Everything in between was ringbarked and killed by whipper snipper crews except one beefwood, Grevillea striata.
    Council could provide simple information showing approved planting zones, preferred trees and shrubs depending on the presence or absence of power-lines.
    They could provide dial before you dig maps locating underground services and if some-one decides to add exotic lilies that aren’t on the list, if it improves their quality of life in some edgy suburb, well who cares.

  10. I’m glad there appears to be due process. My experience trying to grow things on the verge is that they get ripped out by vandals, run over by PWC or tradies vehicles or reduced to chips by contractors driving ride on mowers.

  11. C’mon Ralphy Boy, dig in. You are made of sterner stuff than to just rollover to the Alice Springs Town Council.
    What a hoot. Remember, you have nature on your side in this Monty Python type bureaucratic spat.
    Go headlong and plant one or two more pieces of greenery so as to give some company to the one you feature.

  12. This is bureaucracy gone mad. Whilst regulations are essential at what point does common sense prevail? A significant waste of tax payers money with no leadership or accountability to address what should be a pretty simple solution.
    Ralph, thanks for highlighting the ridiculousness of your situation, I hope it leads to practical changes at ground level.

  13. I think the town council need to look at what trees it plants. They need to plant desert type trees in the desert not southern water loving trees.
    While we’re talking about the town council what are they doing about noise from barking dogs? Nothing! All in isolation and nothing being done the NT.
    It’s useless regarding implementation of dog barking laws. You know you’re in the NT because all you hear are dogs barking.
    Doesn’t happen down south. Get your act together town council.
    We pay your rates. Do the service you’re supposed to do.

  14. Watchn, my friend. I think you missed the point.
    As homeowners retreat behind higher and higher fences, we’re fortunate that some generous individuals make an effort to return a little colour and joy to the public domain.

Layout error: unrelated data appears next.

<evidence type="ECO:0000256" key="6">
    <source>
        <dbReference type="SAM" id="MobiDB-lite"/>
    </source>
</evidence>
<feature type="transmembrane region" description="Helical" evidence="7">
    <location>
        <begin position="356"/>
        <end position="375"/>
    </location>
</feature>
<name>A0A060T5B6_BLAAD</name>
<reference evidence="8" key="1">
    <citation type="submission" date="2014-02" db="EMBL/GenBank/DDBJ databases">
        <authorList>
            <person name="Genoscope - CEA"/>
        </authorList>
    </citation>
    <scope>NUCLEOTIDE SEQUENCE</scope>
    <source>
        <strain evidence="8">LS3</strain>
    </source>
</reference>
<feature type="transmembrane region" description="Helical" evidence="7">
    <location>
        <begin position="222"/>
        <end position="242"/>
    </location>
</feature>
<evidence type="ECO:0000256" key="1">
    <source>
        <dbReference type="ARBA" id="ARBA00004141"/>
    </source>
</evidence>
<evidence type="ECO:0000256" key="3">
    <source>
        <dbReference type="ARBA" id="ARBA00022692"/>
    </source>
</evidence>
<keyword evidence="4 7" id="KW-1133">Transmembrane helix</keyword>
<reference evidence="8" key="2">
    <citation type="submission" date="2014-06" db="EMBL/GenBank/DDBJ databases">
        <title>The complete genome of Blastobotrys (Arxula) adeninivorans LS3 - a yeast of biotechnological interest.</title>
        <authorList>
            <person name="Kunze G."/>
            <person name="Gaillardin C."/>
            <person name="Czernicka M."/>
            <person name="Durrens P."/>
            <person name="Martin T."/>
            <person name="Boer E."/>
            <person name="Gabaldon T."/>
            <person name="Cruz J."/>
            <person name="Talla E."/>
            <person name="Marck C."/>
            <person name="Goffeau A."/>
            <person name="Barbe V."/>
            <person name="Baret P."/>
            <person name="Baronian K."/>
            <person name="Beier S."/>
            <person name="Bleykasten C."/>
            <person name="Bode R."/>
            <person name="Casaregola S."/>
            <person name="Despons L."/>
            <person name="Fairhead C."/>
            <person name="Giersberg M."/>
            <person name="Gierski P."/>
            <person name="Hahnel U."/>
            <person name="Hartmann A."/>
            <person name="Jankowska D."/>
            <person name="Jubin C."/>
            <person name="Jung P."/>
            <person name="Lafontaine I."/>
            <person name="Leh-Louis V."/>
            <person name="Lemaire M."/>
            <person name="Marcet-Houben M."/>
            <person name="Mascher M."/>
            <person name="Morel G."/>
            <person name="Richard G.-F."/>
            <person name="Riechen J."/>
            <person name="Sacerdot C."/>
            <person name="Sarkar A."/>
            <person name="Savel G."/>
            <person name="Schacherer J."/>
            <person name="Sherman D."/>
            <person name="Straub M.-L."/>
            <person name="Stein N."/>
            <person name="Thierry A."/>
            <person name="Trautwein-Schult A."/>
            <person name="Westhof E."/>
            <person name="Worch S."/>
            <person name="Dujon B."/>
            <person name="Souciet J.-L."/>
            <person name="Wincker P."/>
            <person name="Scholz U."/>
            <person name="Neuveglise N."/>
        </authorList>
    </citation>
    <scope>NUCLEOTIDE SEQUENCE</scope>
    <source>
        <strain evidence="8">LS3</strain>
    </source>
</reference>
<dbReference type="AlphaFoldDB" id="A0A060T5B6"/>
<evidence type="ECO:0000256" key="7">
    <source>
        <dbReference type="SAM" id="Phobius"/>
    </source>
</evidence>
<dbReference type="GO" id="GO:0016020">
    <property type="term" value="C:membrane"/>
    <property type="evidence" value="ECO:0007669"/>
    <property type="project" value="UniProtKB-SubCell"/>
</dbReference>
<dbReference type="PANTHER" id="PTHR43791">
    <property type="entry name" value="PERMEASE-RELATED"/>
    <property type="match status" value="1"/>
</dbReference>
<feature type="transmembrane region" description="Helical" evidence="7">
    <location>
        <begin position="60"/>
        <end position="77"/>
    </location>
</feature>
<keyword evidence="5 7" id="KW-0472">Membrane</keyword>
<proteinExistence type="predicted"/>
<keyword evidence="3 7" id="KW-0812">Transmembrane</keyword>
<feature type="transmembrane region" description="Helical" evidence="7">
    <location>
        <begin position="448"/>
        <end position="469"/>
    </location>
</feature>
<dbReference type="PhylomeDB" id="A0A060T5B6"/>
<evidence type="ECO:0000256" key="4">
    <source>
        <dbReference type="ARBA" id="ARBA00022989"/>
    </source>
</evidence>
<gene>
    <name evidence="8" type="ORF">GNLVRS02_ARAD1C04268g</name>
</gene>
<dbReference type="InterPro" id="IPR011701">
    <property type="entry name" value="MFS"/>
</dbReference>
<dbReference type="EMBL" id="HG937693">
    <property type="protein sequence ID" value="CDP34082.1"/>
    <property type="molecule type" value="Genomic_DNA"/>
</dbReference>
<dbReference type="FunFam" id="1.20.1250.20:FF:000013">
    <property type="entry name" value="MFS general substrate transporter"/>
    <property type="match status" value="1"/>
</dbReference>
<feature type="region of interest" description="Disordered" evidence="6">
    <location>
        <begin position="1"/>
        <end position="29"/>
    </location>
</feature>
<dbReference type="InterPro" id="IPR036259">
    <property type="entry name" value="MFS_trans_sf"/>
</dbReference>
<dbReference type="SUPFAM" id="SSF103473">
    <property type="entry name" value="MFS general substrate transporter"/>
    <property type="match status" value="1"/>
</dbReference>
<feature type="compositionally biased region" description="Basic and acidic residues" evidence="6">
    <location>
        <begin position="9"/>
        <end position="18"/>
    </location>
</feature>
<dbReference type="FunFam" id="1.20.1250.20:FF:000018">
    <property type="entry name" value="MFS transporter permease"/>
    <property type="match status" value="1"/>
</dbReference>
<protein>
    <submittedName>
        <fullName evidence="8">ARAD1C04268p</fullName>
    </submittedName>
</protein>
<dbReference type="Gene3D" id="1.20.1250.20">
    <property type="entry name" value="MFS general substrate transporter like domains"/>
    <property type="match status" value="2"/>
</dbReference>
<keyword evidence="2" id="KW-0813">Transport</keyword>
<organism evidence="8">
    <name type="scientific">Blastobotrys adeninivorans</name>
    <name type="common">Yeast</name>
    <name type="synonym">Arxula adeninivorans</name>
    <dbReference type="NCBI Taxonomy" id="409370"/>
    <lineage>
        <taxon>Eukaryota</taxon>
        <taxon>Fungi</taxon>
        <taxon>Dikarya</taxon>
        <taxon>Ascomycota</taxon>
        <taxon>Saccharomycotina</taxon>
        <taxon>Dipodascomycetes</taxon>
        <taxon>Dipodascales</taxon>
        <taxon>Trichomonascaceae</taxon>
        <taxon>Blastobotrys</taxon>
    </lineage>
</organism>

Not everyone sees the beauty in plants and they’re missing out.

  15. Perhaps Ralph could suggest that he didn’t plant it after all, it is self-sown (by God, Gaia, choose your deity), and as such nobody has the right to remove it, prune it, or park on top of it.

  16. @ David: I note David made a very good comment regarding dogs barking. Over east those that allow their dog to bark incessantly are fined.
    It’s an uneducated person’s mind that allows their dogs to bark and inconvenience people in their suburb.
    If you live in a place that accepts dogs being let to go to mange then I suppose you can accept anything.

  17. Barking dogs probably have something to do with the never ending crime wave. The dogs are no doubt as anxious as the owners.
    Regarding the tree: Plant a few more!

  18. A tree was planted, a shrub, an innocent little plant that was soon stripped bare by caterpillars – poor t’ing!
    Bureaucrats and commentators from Alice to Darwin all lined up to stick their oar in.
    And now dogs are barking all day and all night long.
    Corona time.

  19. Forget the ombudsman. He has moved to Darwin just like the Jacana lady and the PAWA person.
    If you want to contact them breed some messenger pigeons and wait to be contacted within the next few working days. Or weeks. We really don’t matter to them and what was once the Berrimah line had morphed into the great wall of Katherine.

  20. @ Trevor Shiell: That is exactly what I was experiencing with the Ombudsman but after my story was published I was contacted immediately by a Senior Investigator.
    Thanks Erwin.

  21. @ Hal Duel. Reluctant to continue with the dog theme but it seems to me your whining comment is a leg lift looking for a stationary vertical object.

  22. Gnoilya, I certainly did not intend to come across as whining, more like just pointing out the absurdity of the situation.
    However, since you not only misspelt my name, but also managed to miss my point, I wonder if that makes you a stationary vertical object?